Dear Miss Lonelyhearts: My wife has become all-consumed with our kids and it’s like I’m just an accessory in her life now. She treats me poorly, is short with me and isn’t turned on the least bit.
It feels like after we had kids she just stopped liking me for some reason. I try to help where I can, but I guess I could do more. I don’t know.
I just wish we could go back to how it was before the kids, but still have the kids. You know what I mean? What should I do? — Her Unhappy Sperm Donor, St. James
Dear Unhappy: Don’t blame it on the kids! They are innocents and deserve nothing less than full love from their mom and dad.
Do start a fearless conversation with your wife focusing on everything you loved about each other in the beginning, when things began to turn, and how everything seems to be going wrong now.
Here are the rules: Don’t do this where the children can hear it, like when they’re in their bedrooms and supposedly going to sleep. Similarly, don’t do it outside on deck chairs under a bedroom window. No raised voices, either, and don’t talk about it every night, as it’s exhausting for both of you.
If you can afford a relationship counsellor — even by phone — do that as well. They have heard all these problems before and have helped work out solutions for many couples.
The kids would have to be out of the house at the grandparents’ home or at a babysitter’s place, if you already have a “bubble” with them.
It is damaging as a child to hear your parents talk about adult problems, as kids wrongly tend to assume the blame. In your case, this is likely happen because, frankly, you seem to be blaming their existence, to a degree, for your marriage problems. Not that you want to get rid of them, really, but that’s how it comes across — so be careful what you say!
Dear Miss Lonelyhearts: I’m the wife of a man with serious hoarding issues. He’ll save literally everything, except for stinky, wet garbage, and he has mountains of recyclables in the garage.
We don’t live under stacks of newspapers with a bunch of cats running around like on TV, but we have rooms that are becoming unusable, and every time I confront him, he just gives me a bunch of excuses and becomes annoyed.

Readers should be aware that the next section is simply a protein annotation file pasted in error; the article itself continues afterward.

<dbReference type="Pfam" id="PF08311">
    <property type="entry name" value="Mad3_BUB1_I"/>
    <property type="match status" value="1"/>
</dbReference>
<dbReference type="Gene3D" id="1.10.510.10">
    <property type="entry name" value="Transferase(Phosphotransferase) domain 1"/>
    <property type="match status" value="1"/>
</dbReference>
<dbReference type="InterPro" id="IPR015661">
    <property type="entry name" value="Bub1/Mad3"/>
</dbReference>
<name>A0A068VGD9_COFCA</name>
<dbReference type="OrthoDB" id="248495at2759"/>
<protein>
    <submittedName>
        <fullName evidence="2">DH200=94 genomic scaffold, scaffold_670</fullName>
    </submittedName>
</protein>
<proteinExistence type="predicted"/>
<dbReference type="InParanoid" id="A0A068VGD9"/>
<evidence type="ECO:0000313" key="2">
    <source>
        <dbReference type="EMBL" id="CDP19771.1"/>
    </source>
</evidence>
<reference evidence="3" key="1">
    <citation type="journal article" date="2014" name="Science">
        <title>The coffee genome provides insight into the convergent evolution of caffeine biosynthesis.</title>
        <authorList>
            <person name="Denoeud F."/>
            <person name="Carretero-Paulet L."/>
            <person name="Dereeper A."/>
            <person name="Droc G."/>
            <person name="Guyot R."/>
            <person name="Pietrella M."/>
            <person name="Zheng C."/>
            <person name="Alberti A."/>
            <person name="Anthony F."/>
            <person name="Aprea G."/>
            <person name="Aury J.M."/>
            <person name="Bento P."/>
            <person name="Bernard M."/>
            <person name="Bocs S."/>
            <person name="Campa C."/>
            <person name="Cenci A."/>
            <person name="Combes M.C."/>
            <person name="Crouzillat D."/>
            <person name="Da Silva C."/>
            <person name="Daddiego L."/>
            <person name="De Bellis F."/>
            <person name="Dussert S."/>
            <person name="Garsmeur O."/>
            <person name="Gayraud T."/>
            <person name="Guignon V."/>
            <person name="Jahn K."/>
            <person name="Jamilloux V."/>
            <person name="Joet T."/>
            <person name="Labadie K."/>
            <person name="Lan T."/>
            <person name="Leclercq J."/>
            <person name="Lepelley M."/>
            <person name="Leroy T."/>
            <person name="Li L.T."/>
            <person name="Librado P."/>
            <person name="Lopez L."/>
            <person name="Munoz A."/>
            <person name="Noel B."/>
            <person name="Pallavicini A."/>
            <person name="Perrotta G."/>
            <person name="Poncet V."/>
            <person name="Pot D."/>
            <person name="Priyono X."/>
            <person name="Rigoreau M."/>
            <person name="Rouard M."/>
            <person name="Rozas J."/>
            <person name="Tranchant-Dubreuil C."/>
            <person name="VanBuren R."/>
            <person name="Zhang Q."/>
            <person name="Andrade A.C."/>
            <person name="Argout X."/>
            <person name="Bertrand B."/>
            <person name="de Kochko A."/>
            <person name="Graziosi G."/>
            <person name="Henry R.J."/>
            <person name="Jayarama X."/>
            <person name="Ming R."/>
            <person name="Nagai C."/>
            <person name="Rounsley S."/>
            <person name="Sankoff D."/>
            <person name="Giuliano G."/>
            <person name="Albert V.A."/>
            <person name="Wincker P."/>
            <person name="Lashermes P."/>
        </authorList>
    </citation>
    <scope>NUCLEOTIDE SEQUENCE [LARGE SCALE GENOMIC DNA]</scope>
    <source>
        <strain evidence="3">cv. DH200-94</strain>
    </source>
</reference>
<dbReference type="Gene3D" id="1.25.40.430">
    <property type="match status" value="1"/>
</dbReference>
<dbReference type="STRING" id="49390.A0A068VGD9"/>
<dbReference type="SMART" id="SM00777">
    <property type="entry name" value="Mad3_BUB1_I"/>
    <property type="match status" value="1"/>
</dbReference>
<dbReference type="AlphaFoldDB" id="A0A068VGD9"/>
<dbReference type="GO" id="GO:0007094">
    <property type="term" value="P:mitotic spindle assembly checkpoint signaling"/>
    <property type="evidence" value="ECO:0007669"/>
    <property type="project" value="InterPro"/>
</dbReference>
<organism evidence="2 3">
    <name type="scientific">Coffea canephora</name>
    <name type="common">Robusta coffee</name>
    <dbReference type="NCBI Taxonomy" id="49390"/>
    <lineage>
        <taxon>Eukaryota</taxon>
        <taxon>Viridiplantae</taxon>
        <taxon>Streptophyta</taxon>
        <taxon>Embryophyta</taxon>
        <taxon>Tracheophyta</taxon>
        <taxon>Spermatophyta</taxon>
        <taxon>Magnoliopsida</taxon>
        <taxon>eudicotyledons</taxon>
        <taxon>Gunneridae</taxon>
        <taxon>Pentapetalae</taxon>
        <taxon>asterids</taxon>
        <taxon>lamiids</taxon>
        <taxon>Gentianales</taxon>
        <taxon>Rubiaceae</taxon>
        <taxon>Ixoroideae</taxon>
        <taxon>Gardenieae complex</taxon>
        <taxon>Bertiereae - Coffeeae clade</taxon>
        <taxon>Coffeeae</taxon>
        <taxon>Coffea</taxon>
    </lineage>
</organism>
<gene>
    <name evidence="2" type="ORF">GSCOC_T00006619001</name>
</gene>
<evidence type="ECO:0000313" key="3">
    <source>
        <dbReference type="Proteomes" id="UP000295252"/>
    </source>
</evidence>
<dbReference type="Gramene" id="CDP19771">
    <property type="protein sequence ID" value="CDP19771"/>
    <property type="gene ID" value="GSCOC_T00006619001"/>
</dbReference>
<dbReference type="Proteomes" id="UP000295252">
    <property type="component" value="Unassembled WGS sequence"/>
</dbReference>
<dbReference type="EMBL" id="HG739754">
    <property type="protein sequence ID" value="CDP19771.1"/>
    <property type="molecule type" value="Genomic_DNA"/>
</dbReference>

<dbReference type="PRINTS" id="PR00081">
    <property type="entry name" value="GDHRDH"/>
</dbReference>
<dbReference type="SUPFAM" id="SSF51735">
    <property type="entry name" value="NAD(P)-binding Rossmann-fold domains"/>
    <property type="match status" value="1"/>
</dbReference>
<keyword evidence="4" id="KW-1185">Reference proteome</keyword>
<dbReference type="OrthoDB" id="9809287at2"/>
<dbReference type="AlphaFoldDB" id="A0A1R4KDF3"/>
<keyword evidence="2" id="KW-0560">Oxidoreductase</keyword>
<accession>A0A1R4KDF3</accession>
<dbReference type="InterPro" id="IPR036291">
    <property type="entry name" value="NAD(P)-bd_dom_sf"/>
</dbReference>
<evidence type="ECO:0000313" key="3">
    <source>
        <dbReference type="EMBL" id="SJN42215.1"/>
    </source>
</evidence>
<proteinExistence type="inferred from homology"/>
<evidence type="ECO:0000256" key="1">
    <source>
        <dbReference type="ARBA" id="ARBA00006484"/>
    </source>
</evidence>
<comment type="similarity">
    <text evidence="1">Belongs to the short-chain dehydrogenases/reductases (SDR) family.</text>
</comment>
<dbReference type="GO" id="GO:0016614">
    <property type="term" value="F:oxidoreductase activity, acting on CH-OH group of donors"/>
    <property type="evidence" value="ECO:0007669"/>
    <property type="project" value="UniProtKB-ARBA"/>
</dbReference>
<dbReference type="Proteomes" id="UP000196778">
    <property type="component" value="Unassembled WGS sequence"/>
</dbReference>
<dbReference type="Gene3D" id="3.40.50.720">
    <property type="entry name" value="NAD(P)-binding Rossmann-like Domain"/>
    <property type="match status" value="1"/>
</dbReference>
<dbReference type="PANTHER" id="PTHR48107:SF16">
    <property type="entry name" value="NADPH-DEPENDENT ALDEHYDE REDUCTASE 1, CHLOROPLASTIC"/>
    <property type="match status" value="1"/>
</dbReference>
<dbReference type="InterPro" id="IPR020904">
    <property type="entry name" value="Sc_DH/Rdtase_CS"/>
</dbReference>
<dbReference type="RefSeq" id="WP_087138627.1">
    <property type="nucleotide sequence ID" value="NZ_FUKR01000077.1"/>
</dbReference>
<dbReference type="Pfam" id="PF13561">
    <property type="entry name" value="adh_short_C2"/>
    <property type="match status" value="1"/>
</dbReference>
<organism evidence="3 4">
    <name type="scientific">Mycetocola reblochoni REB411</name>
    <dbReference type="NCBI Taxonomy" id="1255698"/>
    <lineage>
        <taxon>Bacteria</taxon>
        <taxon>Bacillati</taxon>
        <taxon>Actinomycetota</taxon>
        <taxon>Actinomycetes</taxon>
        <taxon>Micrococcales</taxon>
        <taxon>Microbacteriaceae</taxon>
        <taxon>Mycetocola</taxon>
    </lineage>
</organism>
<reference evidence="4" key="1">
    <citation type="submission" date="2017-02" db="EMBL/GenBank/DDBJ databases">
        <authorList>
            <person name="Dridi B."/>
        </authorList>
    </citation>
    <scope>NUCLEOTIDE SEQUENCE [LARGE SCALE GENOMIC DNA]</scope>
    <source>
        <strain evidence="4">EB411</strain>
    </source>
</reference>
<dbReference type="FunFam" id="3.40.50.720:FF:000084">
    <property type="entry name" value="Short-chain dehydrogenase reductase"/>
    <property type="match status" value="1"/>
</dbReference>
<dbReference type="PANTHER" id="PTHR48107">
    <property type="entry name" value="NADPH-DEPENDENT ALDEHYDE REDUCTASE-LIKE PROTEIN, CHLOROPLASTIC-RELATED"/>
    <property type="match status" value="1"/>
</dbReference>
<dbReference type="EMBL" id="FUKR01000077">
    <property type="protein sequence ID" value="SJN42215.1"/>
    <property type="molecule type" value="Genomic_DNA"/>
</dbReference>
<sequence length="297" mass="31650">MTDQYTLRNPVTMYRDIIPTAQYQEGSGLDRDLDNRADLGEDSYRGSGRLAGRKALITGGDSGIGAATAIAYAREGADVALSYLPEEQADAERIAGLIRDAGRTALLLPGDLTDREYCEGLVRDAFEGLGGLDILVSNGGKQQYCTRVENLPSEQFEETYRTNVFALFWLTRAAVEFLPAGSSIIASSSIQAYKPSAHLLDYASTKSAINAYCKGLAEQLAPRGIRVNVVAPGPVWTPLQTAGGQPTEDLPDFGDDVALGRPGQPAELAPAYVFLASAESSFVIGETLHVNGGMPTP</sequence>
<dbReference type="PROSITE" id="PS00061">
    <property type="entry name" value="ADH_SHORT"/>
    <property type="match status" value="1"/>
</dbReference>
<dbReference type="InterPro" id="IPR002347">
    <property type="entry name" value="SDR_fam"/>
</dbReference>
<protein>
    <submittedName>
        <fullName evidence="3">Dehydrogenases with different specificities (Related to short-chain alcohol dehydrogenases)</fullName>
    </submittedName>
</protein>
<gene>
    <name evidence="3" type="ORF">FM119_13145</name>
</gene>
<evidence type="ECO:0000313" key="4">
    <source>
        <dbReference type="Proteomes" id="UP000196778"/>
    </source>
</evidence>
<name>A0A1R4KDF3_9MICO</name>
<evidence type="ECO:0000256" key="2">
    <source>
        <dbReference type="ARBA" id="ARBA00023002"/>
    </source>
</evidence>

At 56, he’s a man with many hobbies. He’s into high-level crafting and likes to build new things out of old things. But now, there’s even stuff piled in our bedroom! That’s the limit, and I told him that as I threw those things out into the hallway.
I’m losing my interest in sex, because I feel like he’s becoming a defensive slob, and that’s unattractive to me. I literally feel pushed out of our bedroom by his crap, and I am worried it will only get worse. Please help! —The Hoarder’s Wife, Charleswood
Dear Hoarder’s Wife: As you know, you can’t just storm through the house and throw his “stuff” out for him. That won’t work. He needs to work through this obsessive-compulsive disorder with a psychologist or psychiatrist to enable him to let go of things.
The message you want to get through at this juncture is “stop now” and the message he is sending back through his actions and defensiveness, is “I can’t.”
Since his hoarding has now gotten into the bedroom, it’s no wonder you aren’t feeling sexual.
He loves his stuff and feels anxiety about letting go of anything. To him, everything has special value now, or he thinks he may really need that very thing later.
Getting mad at him isn’t going to work. He’s panicked about letting go of things. He will also be panicking about the possibility of you leaving him, and hanging onto things even tighter.
The latest updates on the novel coronavirus and COVID-19.
Hoarding is a part of Obsessive Compulsive Disorders (OCD), and there’s help available at the Anxiety Disorders Association of Manitoba.
ADAM is open during the summer, and they offer help and meetings for many anxiety disorders. Most days they are available by phone or drop-in from 10 a.m. to 4 pm. They are a kind and welcoming group.
For more information about hoarding, you can also check out the International OCD Foundation.
Please send your questions and comments to email@example.com or Miss Lonelyhearts c/o the Winnipeg Free Press, 1355 Mountain Ave., Winnipeg, MB, R2X 3B6.
Each year, the Free Press publishes more than 1,000 letters to Miss Lonelyhearts and her responses to the life and relationship questions that come her way.